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«Immune-Mediated Lesions of the Oral Cavity Murtaza Kharodawala, MD Faculty Advisor: Matthew Ryan, MD Grand Rounds Presentation The University of ...»

Immune-Mediated

Lesions of the Oral

Cavity

Murtaza Kharodawala, MD

Faculty Advisor: Matthew Ryan, MD

Grand Rounds Presentation

The University of Texas Medical Branch

Department of Otolaryngology

April 26, 2006

Introduction

• Oral cavity lesions are a common

presenting complaint in Otolaryngology

• Immune mediated lesions of the oral cavity

may involve other sites and may be life-

threatening

– Acute, chronic and/or recurrent vesicle,

bullae, erosion/ulceration of oral cavity Overview

• Lichen Planus

• Mucous Membrane Pemphigoid

• Bullous Pemphigoid

• Pemphigus Vulgaris

• Linear IgA Disease Definitions

• Vesicle: circumscribed collection of free fluid up to 0.5 cm in diameter

• Bulla: circumscribed collection of free fluid greater than 0.5 cm in diameter Definitions

• Erosion: a focal loss of epidermis which does not include the dermoepidermal juction. Heals without scar.

• Ulcer: focal loss of epidermis and dermis.

Heals with scar.

Definitions

• Direct immunofluorescence: Labelled antibodies are used for detection of specific antigens

• Indirect immunofluorescence: Labelled antibodies (to other antibodies) are used for detection of antibody-antigen complex

• Activation of inflammatory cascade by cell- mediated means and/or antibody deposition and complex formation with antigen – Chemotaxis – Complement activation – Leukocyte Degranulation

• Proteolytic enzymes that destroy the basement membrane, resulting in separation of the epidermis and dermis Diagnosis: Biopsy!

Lichen Planus

• Idiopathic inflammatory disorder of skin and mucous membranes

• Mucosal disease may occur without cutaneous involvement – Present in sixth decade – F:M 2:1 – Greater than half involve oral cavity, mostly on buccal mucosa – Asymptomatic or painful

• Pathogenesis:

– May be T-cell mediated immune response to unknown cause – No autoantibodies found – IgG, IgM, IgA, and complement deposition as well as fibrin and fibrinogen present in BMZ Lichen Planus

• Clinical Features:

– Classified as reticular, plaque-like, atrophic, papular, erosive, and bullous

• Reticular: appear dendritic, lacy, in a white arborizing pattern with or without erythema and ulceration – Wickhams striae: whitish lines of epidermal thickening – Negative Nikolsky sign: pressure over lesion does not result in extension of fluid into surrounding normal epidermis/mucosa – Koebner phenomenon: lesions develop in previous sites of trauma – Malignant transformation to oral SCCA in 0.8% Lichen Planus Reticular, lace-like pattern Lichen Planus From: Eisen: Oral Diseases, 11(6).November 2005.338-349 Lichen Planus Atrophic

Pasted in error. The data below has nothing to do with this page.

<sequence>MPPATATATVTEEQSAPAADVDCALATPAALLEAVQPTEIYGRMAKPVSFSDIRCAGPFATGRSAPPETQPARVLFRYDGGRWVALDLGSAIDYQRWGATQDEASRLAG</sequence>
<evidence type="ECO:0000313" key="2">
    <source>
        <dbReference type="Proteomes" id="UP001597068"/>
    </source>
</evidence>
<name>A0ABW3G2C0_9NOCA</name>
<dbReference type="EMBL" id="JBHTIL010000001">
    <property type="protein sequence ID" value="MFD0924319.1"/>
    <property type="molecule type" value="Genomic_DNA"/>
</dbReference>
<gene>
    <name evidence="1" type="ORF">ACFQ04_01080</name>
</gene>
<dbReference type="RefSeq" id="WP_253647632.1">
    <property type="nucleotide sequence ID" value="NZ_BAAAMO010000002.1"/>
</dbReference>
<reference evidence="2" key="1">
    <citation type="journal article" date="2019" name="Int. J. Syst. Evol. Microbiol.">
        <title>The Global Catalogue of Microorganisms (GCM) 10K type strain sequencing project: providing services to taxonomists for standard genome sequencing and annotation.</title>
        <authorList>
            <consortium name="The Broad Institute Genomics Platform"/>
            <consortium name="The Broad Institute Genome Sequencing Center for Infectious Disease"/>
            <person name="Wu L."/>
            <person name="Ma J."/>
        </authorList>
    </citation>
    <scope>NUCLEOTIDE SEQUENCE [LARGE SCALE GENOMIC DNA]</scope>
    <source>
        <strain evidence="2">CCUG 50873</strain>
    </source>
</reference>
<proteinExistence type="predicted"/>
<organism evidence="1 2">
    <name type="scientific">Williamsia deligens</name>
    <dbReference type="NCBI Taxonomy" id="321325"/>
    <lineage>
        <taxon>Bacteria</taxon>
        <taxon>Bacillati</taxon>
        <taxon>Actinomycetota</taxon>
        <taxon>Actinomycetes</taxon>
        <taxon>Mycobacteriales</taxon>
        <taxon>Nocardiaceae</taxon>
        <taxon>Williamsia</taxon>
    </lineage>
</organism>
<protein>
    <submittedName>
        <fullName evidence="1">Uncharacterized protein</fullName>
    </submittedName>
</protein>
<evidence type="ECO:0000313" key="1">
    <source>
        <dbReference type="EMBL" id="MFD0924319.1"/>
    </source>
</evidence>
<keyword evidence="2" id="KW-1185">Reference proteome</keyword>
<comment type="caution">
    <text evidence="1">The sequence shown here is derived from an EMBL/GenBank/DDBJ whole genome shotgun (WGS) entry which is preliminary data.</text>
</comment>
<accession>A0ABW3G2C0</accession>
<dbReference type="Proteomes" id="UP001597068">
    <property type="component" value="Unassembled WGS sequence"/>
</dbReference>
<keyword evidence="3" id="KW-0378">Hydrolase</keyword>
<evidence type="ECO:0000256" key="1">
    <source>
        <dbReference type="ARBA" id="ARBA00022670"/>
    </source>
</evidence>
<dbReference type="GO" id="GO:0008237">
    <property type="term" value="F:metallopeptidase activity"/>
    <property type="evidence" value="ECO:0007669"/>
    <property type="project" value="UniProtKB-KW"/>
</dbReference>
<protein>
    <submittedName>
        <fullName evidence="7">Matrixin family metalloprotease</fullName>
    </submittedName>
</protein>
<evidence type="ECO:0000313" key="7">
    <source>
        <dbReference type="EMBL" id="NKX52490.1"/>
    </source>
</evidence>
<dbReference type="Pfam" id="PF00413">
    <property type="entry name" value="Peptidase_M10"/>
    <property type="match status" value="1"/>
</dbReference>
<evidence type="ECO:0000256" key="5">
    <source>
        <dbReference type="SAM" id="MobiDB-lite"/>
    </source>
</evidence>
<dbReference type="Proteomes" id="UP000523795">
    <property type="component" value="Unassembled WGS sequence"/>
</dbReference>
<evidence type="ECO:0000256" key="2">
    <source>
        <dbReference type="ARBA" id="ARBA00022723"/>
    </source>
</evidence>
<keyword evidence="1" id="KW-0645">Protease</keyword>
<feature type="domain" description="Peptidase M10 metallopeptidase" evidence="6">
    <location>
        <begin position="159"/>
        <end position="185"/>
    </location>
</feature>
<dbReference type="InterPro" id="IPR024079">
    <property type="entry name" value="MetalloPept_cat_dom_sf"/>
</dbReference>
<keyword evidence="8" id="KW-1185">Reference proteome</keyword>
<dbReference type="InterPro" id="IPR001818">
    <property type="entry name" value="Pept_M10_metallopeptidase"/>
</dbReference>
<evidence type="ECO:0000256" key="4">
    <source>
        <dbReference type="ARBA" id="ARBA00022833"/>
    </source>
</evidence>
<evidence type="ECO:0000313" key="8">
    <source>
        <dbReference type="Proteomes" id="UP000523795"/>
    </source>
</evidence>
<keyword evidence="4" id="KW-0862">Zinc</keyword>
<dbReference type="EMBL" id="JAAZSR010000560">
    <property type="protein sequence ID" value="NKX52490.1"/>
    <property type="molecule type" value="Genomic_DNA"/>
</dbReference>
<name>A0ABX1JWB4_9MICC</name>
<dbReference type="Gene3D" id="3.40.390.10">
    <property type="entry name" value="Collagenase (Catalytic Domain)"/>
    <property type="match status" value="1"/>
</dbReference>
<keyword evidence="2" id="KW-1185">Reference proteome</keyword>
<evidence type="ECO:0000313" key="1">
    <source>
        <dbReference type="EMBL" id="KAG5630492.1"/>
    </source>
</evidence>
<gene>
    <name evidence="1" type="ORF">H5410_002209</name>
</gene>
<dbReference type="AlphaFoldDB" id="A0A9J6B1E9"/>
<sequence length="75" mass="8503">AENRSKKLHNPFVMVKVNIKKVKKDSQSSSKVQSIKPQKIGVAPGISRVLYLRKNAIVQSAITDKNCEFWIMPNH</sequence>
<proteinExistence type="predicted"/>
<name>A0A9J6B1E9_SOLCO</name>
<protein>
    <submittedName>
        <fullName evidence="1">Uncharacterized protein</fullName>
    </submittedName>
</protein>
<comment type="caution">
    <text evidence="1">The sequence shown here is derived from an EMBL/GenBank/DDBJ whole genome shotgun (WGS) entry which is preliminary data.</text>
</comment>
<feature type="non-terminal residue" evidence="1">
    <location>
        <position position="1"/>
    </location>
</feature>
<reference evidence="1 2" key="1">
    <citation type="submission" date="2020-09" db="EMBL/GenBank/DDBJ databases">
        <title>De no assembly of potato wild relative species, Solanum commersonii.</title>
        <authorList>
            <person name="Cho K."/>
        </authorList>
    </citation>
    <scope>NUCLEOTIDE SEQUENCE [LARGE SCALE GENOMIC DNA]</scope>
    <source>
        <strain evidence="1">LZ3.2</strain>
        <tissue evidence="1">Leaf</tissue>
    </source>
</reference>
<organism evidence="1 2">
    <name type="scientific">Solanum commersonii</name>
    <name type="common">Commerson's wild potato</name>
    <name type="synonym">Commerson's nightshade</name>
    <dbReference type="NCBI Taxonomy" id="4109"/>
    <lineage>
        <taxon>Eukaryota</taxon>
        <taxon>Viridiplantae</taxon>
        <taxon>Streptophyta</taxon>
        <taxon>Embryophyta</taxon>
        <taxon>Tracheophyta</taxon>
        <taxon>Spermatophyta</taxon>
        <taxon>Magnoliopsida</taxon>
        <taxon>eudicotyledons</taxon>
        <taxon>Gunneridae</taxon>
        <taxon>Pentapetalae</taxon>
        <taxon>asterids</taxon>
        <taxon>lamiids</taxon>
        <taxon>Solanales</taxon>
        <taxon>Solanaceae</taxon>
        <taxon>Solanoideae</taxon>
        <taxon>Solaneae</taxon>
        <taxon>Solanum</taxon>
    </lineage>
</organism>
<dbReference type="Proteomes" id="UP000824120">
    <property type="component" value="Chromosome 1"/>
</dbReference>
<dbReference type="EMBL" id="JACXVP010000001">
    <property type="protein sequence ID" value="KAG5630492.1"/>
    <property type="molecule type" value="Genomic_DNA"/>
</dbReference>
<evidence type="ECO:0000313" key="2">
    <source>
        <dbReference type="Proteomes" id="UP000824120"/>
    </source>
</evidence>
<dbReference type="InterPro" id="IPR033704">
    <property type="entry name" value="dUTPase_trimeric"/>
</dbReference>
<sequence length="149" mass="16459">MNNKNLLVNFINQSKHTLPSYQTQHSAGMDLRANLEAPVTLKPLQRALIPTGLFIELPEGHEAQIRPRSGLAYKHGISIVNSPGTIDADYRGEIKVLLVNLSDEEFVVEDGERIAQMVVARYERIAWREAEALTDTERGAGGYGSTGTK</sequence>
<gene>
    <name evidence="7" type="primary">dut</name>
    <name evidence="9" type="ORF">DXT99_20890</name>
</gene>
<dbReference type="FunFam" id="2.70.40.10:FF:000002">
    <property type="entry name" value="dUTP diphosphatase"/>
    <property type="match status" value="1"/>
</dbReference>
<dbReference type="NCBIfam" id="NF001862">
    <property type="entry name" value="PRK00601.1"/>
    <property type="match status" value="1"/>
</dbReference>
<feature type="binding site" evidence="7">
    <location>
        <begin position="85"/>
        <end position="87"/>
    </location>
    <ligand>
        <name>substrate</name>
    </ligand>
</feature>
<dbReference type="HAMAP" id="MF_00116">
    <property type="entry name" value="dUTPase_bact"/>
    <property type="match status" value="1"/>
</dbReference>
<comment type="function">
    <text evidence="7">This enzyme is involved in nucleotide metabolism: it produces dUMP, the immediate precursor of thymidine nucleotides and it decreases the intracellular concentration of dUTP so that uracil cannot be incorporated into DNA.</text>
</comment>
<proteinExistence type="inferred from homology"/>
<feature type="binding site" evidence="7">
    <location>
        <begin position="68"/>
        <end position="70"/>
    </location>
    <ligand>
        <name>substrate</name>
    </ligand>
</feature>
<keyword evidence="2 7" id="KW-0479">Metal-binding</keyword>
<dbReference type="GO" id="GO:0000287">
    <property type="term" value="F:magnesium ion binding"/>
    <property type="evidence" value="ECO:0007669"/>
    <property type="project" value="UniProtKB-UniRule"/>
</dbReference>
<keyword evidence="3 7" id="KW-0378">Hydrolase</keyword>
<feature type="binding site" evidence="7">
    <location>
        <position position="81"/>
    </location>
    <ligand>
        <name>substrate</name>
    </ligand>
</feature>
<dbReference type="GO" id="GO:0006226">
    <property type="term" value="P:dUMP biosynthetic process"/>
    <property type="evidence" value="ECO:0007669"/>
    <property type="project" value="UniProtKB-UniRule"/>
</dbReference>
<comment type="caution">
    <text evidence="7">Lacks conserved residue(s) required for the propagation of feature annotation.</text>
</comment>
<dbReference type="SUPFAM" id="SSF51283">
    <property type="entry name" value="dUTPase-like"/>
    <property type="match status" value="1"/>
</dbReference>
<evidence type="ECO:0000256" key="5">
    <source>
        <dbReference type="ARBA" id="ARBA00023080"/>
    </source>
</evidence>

–  –  –

From: Immunodermatology Test Result Images, University of Utah Health Sciences Center website, April 18, 2006.

Lichen Planus

• Usually self limited (8-12 months) • 50% may recur

• Medical Therapy – Topical, intralesional, and systemic steroids

• Triamcinolone (orabase)

• Intralesional methylpred (20-40mg)

• Oral prednisone (recurrence when tapered) – Dapsone (50-150 mg daily) – Resistant, debilitating disease:

• Plaquenil

• Azathioprine

• Isotretinoin

• Acitretin Bullous Pemphigoid

• Autoimmune bullous disease generally in the elderly – Most occurs after 60 years of age

• Pathophysiology – Antibodies (IgG) to bullous pemphigoid antigens 230 (cytoplasmic) and 180 (transmembrane) of basal cell desmosomes – IgG found circulating and bound within lamina lucida Bullous Pemphigoid

• Clinical Features:

– Oral blisters (24%) – Localized erythema or urticarial plaque which advances to form tense bullae – Negative Nikolsky sign: Firm pressure on the blister will not result in extension into normal skin – Generalized: abdomen, groin, flexor surfaces, palms and soles – Erode within a week to leave eroded bases – Heals rapidly (unlike pemphigus) – May be associated with trauma, radiation, vaccination, and systemic medications (furosemide, diazepam, spironolactone) – No increased risk of malignancy – Vesicular, vegetative, generalized erythroderma, urticarial, and nodular variants Bullous Pemphigoid Bullous Pemphigoid Cutaneous tense bullae Bullous Pemphigoid

• Diagnosis:

– Circulating eosinophilia – Elevated serum IgE – Biopsy!

Bullous Pemphigoid

–  –  –

Direct Immunofluorescence and Electron Microscopy IgG and/or C3, and to lesser extent IgA, IgM, and fibrin present in a linear fashion at the BMZ Bullous Pemphigoid Indirect Immunofluorescence Bullous Pemphigoid

• Untreated BP may remain localized and undergo spontaneous remission or become generalized

• Generalized BP has poor prognosis – Mortality at 1 year up to 19% with treatment – Mortality without treatment 24% – Remission: 30% at 2 years, 50% at 3 years Bullous Pemphigoid

• Medical Therapy – Antibiotics: tetracyline, erythromycin – Topical steroids (Clobetasol propionate cream 0.05%) – Systemic steroids (Prednisone 0.5-1 mg/kg/day) – Dapsone (50-200 mg/day) – Sulfapyridine (500-1500 mg/day) – Azathioprine (1-2.5 mg/kg/day) – Mycophenolate Mofetil (0.5-1 gm twice daily) – Cyclophosphamide – Methotrexate (5-12.5 mg/week) – Cyclosporine – Tacrolimus – Chlorambucil – IVIG – Plasmapheresis Mucous Membrane Pemphigoid





• AKA Cicatricial Pemphigoid

• Autoimmune blistering disease resulting in ulceration and often scarring – Variant of localized pemphigoid – Adults 40-60 years – Female to male 2:1 ratio

• Pathophysiology:

– Autoantibodies to antigens within the lamina lucida of the BMZ – Bullous pemphigoid hemidesmosomal antigen 180 – BPAG2 – Laminen 5 – β 4 Integrin subunit Mucous Membrane Pemphigoid

• Clinical Features:

– Oral cavity (85%) and eyes (65%) are most common sites involved – Gingiva (90%), palate, less often buccal mucosa – Characterized by erythema, painful vesicle or bullae formation followed by rupture leaving ulcers – Negative Nikolsky sign – Ulcers heal in 7-10 days – Vermilion not involved (in contrast to pemphigus) – Laryngeal involvement (8%) – Hoarseness – Ocular manifestations: